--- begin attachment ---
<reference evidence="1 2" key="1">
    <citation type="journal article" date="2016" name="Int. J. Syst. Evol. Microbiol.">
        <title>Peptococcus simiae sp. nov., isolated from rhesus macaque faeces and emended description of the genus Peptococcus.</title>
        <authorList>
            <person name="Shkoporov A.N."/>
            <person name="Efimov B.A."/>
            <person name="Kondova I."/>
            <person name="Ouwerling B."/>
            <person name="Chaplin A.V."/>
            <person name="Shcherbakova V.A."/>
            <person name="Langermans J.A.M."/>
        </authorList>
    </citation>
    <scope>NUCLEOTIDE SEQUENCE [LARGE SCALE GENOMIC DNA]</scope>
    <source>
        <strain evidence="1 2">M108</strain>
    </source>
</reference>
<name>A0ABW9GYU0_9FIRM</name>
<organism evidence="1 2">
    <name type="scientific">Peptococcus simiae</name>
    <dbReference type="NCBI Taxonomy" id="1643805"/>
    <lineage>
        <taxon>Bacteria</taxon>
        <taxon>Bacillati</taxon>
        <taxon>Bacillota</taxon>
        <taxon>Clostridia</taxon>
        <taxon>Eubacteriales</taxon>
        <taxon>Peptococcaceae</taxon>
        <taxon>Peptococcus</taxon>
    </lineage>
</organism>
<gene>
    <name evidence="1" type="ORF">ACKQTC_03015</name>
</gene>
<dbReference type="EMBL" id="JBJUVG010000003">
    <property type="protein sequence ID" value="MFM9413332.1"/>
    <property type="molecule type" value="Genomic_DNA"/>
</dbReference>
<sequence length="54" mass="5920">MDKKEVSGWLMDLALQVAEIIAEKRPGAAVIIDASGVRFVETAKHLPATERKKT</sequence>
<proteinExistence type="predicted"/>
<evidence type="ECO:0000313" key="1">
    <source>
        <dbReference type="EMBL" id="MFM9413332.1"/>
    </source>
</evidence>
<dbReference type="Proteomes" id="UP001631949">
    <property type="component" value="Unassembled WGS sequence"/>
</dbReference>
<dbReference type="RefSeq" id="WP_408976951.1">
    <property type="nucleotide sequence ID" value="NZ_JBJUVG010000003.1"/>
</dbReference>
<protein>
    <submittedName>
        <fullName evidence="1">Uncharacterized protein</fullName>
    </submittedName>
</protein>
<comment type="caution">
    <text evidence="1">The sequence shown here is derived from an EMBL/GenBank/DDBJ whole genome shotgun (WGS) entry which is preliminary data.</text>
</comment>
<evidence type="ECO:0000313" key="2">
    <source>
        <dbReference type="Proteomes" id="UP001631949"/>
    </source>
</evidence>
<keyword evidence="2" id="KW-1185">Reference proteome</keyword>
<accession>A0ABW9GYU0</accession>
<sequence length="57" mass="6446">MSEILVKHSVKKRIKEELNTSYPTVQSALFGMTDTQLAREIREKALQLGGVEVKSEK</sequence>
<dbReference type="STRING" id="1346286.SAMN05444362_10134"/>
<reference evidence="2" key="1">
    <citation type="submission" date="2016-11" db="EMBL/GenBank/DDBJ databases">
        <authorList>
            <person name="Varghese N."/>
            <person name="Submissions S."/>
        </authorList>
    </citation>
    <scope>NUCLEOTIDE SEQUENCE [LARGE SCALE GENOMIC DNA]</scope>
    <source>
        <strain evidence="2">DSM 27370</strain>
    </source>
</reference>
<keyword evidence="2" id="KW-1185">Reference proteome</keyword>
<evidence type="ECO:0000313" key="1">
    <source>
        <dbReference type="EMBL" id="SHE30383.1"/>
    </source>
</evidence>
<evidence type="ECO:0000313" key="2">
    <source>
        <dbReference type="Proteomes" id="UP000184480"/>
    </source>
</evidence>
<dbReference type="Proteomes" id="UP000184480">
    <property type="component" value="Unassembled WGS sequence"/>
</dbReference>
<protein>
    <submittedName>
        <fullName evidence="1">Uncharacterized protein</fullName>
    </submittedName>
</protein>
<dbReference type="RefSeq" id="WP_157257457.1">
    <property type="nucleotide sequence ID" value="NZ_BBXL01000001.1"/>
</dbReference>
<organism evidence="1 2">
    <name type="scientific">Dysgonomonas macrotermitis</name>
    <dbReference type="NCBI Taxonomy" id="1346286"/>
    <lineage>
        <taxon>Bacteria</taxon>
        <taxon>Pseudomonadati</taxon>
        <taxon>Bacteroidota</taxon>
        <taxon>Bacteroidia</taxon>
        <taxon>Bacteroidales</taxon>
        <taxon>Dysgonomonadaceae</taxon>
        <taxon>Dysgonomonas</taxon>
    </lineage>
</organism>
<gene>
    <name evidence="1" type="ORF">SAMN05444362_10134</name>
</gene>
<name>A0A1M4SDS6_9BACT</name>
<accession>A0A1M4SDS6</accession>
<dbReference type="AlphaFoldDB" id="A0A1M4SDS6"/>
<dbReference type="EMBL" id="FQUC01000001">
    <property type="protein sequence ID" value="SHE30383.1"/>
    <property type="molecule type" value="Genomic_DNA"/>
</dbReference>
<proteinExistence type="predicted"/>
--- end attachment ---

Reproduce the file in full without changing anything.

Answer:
<reference evidence="1 2" key="1">
    <citation type="journal article" date="2016" name="Int. J. Syst. Evol. Microbiol.">
        <title>Peptococcus simiae sp. nov., isolated from rhesus macaque faeces and emended description of the genus Peptococcus.</title>
        <authorList>
            <person name="Shkoporov A.N."/>
            <person name="Efimov B.A."/>
            <person name="Kondova I."/>
            <person name="Ouwerling B."/>
            <person name="Chaplin A.V."/>
            <person name="Shcherbakova V.A."/>
            <person name="Langermans J.A.M."/>
        </authorList>
    </citation>
    <scope>NUCLEOTIDE SEQUENCE [LARGE SCALE GENOMIC DNA]</scope>
    <source>
        <strain evidence="1 2">M108</strain>
    </source>
</reference>
<name>A0ABW9GYU0_9FIRM</name>
<organism evidence="1 2">
    <name type="scientific">Peptococcus simiae</name>
    <dbReference type="NCBI Taxonomy" id="1643805"/>
    <lineage>
        <taxon>Bacteria</taxon>
        <taxon>Bacillati</taxon>
        <taxon>Bacillota</taxon>
        <taxon>Clostridia</taxon>
        <taxon>Eubacteriales</taxon>
        <taxon>Peptococcaceae</taxon>
        <taxon>Peptococcus</taxon>
    </lineage>
</organism>
<gene>
    <name evidence="1" type="ORF">ACKQTC_03015</name>
</gene>
<dbReference type="EMBL" id="JBJUVG010000003">
    <property type="protein sequence ID" value="MFM9413332.1"/>
    <property type="molecule type" value="Genomic_DNA"/>
</dbReference>
<sequence length="54" mass="5920">MDKKEVSGWLMDLALQVAEIIAEKRPGAAVIIDASGVRFVETAKHLPATERKKT</sequence>
<proteinExistence type="predicted"/>
<evidence type="ECO:0000313" key="1">
    <source>
        <dbReference type="EMBL" id="MFM9413332.1"/>
    </source>
</evidence>
<dbReference type="Proteomes" id="UP001631949">
    <property type="component" value="Unassembled WGS sequence"/>
</dbReference>
<dbReference type="RefSeq" id="WP_408976951.1">
    <property type="nucleotide sequence ID" value="NZ_JBJUVG010000003.1"/>
</dbReference>
<protein>
    <submittedName>
        <fullName evidence="1">Uncharacterized protein</fullName>
    </submittedName>
</protein>
<comment type="caution">
    <text evidence="1">The sequence shown here is derived from an EMBL/GenBank/DDBJ whole genome shotgun (WGS) entry which is preliminary data.</text>
</comment>
<evidence type="ECO:0000313" key="2">
    <source>
        <dbReference type="Proteomes" id="UP001631949"/>
    </source>
</evidence>
<keyword evidence="2" id="KW-1185">Reference proteome</keyword>
<accession>A0ABW9GYU0</accession>
<sequence length="57" mass="6446">MSEILVKHSVKKRIKEELNTSYPTVQSALFGMTDTQLAREIREKALQLGGVEVKSEK</sequence>
<dbReference type="STRING" id="1346286.SAMN05444362_10134"/>
<reference evidence="2" key="1">
    <citation type="submission" date="2016-11" db="EMBL/GenBank/DDBJ databases">
        <authorList>
            <person name="Varghese N."/>
            <person name="Submissions S."/>
        </authorList>
    </citation>
    <scope>NUCLEOTIDE SEQUENCE [LARGE SCALE GENOMIC DNA]</scope>
    <source>
        <strain evidence="2">DSM 27370</strain>
    </source>
</reference>
<keyword evidence="2" id="KW-1185">Reference proteome</keyword>
<evidence type="ECO:0000313" key="1">
    <source>
        <dbReference type="EMBL" id="SHE30383.1"/>
    </source>
</evidence>
<evidence type="ECO:0000313" key="2">
    <source>
        <dbReference type="Proteomes" id="UP000184480"/>
    </source>
</evidence>
<dbReference type="Proteomes" id="UP000184480">
    <property type="component" value="Unassembled WGS sequence"/>
</dbReference>
<protein>
    <submittedName>
        <fullName evidence="1">Uncharacterized protein</fullName>
    </submittedName>
</protein>
<dbReference type="RefSeq" id="WP_157257457.1">
    <property type="nucleotide sequence ID" value="NZ_BBXL01000001.1"/>
</dbReference>
<organism evidence="1 2">
    <name type="scientific">Dysgonomonas macrotermitis</name>
    <dbReference type="NCBI Taxonomy" id="1346286"/>
    <lineage>
        <taxon>Bacteria</taxon>
        <taxon>Pseudomonadati</taxon>
        <taxon>Bacteroidota</taxon>
        <taxon>Bacteroidia</taxon>
        <taxon>Bacteroidales</taxon>
        <taxon>Dysgonomonadaceae</taxon>
        <taxon>Dysgonomonas</taxon>
    </lineage>
</organism>
<gene>
    <name evidence="1" type="ORF">SAMN05444362_10134</name>
</gene>
<name>A0A1M4SDS6_9BACT</name>
<accession>A0A1M4SDS6</accession>
<dbReference type="AlphaFoldDB" id="A0A1M4SDS6"/>
<dbReference type="EMBL" id="FQUC01000001">
    <property type="protein sequence ID" value="SHE30383.1"/>
    <property type="molecule type" value="Genomic_DNA"/>
</dbReference>
<proteinExistence type="predicted"/>